Split order IMO or all A321neos for mainline replacements. A321XLRs are coming anyway. I think maybe thirty 737-8MAXs and 10-15 A321neos. Remember that the current XLRs are likely to be doing a lot of what the A330s currently do.
Both E2s and CSeries would make excellent 717 replacements. I can't see anything brand new replacing the F100s, but some used E190s would work...how convenient that Alliance has acquired quite a fleet of them. I can see E2s being ordered to replace 717s with. Farm the operations of that fleet from Cobham/NationalJetSystem to Alliance. Could the Network Aviation F100s be replaced with Alliance E1s simultaneously?
Also, what's with the speculation about 717s replacing F100s? I don't see much of an efficiency gain in doing so. Also, with DL retiring the 717 quite quickly and the only other non-QF operator (Hawaiian) having a relatively small fleet, I'd have thought that spare parts avaliability would be more of an issue for the 717 than for the F100? According to Wikipedia "As of April 2020, 126 aircraft were still in operational use with airlines". Not sure what this today, but for the 717 I count 54+18+20 which is 92.
I almost see a split choice for the mainfleet, despite the whole fleet simplification challenge.
The 321XLR with a fully flat business is just perfect for QFi for routes like Bali, Jakarta, Tokyo and even Singapore (if Sunrise gets up), and could be scheduled so as to operate the red-eyes from Perth.
I wouldn't be surprised to see an up-gauge to the 737-9
I would. The -9's runway performance will not be appropriate from airports like ZQN and WLG. Especially for ZQN, even the far more capable (in terms of runway performance) 737-800 will struggle to take all bags if there isn't a 5-6kt breeze blowing down the runway.
I could equally see Boeing offering a few more 789 which QF could use eventually also.
They've already got plenty of 787-9 options yet to be exercised, don't they? I fully expect them to do so but don't think this requires an additional 'order' per-se.
The mine sites that Qantas serve are almost entirely capable of accepting 737/A320s, and the 'big miners' will undoubtedly upgrade the ones that aren't.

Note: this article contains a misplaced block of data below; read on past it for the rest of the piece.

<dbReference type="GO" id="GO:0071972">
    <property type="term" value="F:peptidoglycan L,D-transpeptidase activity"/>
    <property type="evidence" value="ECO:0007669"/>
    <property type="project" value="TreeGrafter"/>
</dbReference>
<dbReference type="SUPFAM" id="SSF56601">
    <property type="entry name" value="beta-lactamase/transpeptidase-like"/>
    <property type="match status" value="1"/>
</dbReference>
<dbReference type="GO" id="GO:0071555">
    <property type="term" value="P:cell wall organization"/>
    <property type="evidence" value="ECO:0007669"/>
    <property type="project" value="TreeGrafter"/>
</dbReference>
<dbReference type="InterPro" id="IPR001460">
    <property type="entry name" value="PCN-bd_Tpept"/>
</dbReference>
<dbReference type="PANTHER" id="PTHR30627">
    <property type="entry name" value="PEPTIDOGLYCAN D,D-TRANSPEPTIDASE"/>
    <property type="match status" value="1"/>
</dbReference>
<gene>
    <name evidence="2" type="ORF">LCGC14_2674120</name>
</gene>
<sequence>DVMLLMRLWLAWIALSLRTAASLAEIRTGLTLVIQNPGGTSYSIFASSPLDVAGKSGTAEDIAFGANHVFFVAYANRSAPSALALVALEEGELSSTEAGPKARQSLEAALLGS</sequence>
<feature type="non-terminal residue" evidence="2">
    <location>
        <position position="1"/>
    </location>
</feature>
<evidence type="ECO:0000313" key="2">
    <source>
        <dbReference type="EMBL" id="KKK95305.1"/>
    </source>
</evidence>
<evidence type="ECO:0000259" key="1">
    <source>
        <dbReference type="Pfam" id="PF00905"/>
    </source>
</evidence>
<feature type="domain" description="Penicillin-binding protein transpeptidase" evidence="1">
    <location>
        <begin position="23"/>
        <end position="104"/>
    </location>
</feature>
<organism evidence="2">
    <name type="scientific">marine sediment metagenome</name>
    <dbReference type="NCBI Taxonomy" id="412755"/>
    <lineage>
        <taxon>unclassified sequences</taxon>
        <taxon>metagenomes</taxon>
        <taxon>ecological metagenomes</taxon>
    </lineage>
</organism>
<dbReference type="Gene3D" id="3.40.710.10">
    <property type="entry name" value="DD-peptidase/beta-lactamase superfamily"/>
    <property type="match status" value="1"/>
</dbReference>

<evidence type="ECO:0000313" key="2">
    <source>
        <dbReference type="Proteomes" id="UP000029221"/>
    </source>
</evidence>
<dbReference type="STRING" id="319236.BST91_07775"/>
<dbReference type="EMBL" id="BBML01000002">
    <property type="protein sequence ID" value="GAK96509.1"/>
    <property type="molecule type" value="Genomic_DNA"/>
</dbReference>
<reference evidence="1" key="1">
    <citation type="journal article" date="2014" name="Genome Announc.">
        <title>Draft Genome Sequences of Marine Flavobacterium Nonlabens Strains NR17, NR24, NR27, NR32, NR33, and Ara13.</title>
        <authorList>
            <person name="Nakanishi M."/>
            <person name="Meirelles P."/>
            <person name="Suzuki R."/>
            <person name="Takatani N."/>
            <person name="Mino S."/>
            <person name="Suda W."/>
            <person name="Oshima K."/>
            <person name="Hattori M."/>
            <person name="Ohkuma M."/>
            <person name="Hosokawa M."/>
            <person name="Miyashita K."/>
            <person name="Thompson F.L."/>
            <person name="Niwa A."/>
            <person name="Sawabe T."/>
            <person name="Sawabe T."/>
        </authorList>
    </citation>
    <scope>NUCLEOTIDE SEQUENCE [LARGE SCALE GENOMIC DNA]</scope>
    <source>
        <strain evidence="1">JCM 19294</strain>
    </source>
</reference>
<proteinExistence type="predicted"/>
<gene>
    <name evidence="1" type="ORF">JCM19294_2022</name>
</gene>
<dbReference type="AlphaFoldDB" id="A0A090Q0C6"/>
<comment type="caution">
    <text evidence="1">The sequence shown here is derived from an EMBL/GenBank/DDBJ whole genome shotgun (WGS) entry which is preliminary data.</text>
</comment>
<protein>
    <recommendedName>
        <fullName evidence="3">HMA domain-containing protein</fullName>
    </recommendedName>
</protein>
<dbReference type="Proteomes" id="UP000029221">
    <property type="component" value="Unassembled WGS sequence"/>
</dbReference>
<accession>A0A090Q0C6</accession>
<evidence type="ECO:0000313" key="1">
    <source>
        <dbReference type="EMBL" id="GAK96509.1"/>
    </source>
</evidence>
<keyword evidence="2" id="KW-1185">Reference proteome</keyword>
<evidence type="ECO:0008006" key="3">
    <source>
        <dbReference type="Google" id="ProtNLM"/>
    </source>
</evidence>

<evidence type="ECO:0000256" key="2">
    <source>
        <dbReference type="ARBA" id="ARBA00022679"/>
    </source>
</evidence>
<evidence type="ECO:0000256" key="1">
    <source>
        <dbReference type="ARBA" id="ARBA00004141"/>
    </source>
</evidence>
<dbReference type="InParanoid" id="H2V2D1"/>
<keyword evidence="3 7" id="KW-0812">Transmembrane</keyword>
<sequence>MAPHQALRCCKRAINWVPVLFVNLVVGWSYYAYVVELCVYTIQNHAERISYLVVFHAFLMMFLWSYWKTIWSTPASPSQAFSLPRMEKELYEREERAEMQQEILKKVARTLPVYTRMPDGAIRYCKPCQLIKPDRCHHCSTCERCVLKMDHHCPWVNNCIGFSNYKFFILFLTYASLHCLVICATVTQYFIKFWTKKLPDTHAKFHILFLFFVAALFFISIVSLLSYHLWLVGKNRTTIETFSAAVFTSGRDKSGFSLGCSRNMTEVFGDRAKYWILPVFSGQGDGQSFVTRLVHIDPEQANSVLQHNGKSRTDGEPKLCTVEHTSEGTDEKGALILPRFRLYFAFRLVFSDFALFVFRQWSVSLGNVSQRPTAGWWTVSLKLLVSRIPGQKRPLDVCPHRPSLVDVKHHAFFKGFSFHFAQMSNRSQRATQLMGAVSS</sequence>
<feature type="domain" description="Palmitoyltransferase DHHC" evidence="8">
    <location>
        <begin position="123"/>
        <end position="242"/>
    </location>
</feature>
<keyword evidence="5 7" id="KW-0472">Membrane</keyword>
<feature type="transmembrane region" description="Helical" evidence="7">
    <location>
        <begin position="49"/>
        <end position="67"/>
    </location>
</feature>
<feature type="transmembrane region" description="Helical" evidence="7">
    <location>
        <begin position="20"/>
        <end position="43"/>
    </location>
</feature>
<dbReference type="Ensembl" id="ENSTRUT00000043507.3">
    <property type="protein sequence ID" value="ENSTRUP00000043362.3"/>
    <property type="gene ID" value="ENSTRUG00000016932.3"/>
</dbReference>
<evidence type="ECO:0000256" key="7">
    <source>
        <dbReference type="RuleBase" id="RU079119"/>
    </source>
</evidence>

I wonder how many mine sites would run into pavement loading issues with A321neos/737-9MAX/737-10MAXs.
It’s not that easy. You can’t just throw a bunch of pilots together who’ve at one point in their careers flown a 320 and start a whole fleet and training system overnight. CASA is pretty strict in this regard, long lead in times, a lot of instructor oversight. And the airline considers pilots who’ve not flown a particular type in several years to be uncurrent.
It’s not a matter of having group airlines fly that type either. Jetstar had been flying the 787 for several years before QF mainline, yet the introduction of the 787 into QF mainline was carried out solely by mainline pilots and trainers, and Jetstar weren’t even involved in giving pilots operational exposure. Same with EFA A321, no JQ involvement in introducing that type. The various entities at times don’t have much interaction with each other, so don’t assume that mainline flying will so easily be farmed out to other entities just because they operate that particular type of aeroplane already.
And yet when Skywest was getting their first A320s ~10 years ago, pretty much all of their training infrastructure was built/put in place by Air New Zealand A320 instructors.
The world didn't collapse when QF(and JQ, come to think of it) A330 crew transitioned to the 787 and I doubt it will should 737 crews need to transition to the A321.